Collaboration and networking offer opportunities for knowledge sharing, the exchange of good practice, increased impact and enhanced outreach. They also make effective use of human and financial resources and help identify a common approach among all stakeholders.
While national partnerships help to combine actions and reach target groups more effectively, international collaboration is also particularly helpful, since there are similar or identical occupational safety and health challenges in all regions of the world. Studies and good practice examples from social security institutions in other parts of the world offer vast potential for improvement in prevention work at national level.
Social security institutions dealing with prevention place an increasing emphasis on workers’ health. This approach takes into account that work-related and nonwork-related factors are having an impact on the health and productivity of workers and that the workplace provides excellent opportunities to promote health and prevent diseases. However, the promotion of such activities is only possible through collaborative and strong networks. For instance, occupational health services play a key role in health promotion. Not only do regular health screenings contribute to reducing the prevalence of chronic diseases, but they allow for early intervention, thus helping to avoid temporary or long-term work incapacities. Another example is collaboration between workers’ compensation boards, health insurances, primary health care and ministries of labour to provide a holistic approach to both the prevention of occupational risks and the promotion of health and well-being at the workplace.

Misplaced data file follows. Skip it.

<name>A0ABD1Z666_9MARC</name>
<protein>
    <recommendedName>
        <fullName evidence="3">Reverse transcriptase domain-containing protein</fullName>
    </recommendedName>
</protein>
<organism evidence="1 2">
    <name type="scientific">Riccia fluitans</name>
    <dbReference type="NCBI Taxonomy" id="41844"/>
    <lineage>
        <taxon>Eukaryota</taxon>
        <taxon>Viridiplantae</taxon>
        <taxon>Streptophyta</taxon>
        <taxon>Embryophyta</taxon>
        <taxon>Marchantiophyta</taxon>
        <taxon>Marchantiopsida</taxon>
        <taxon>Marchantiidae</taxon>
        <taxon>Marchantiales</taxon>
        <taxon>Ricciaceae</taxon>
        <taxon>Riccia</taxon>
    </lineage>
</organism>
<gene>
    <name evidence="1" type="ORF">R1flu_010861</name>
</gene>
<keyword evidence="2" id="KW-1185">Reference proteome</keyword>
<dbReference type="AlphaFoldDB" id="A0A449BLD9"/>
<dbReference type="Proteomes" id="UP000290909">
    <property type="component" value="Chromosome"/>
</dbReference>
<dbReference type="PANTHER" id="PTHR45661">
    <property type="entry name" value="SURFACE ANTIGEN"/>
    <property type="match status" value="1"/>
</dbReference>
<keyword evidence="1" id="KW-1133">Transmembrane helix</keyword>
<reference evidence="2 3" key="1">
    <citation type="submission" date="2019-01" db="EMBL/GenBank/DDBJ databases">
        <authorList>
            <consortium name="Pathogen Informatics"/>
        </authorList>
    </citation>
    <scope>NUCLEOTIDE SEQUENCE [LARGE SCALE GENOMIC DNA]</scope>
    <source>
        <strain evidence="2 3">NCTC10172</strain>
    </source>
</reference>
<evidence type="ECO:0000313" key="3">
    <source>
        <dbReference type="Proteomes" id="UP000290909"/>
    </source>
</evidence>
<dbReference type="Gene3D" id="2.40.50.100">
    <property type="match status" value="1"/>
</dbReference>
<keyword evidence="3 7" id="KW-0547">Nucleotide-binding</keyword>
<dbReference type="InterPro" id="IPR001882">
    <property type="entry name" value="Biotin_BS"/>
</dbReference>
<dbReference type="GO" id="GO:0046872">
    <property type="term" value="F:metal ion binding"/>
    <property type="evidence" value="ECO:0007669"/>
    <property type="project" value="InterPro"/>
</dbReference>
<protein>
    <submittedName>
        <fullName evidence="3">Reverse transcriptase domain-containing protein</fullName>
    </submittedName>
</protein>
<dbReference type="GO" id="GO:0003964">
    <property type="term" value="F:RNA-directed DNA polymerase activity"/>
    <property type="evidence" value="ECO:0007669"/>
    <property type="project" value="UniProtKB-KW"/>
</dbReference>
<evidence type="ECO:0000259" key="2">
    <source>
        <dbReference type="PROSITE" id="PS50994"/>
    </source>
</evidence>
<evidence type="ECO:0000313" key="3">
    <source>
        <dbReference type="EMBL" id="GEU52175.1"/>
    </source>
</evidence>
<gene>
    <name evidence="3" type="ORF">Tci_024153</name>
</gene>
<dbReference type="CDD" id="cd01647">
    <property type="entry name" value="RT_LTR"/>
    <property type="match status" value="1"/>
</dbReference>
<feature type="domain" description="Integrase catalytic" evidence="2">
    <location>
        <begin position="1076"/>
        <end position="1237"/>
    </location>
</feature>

Social security institutions should therefore establish contacts and collaborate with other stakeholders in the field of occupational safety and health and related areas such as standardization, labour inspection or primary health care.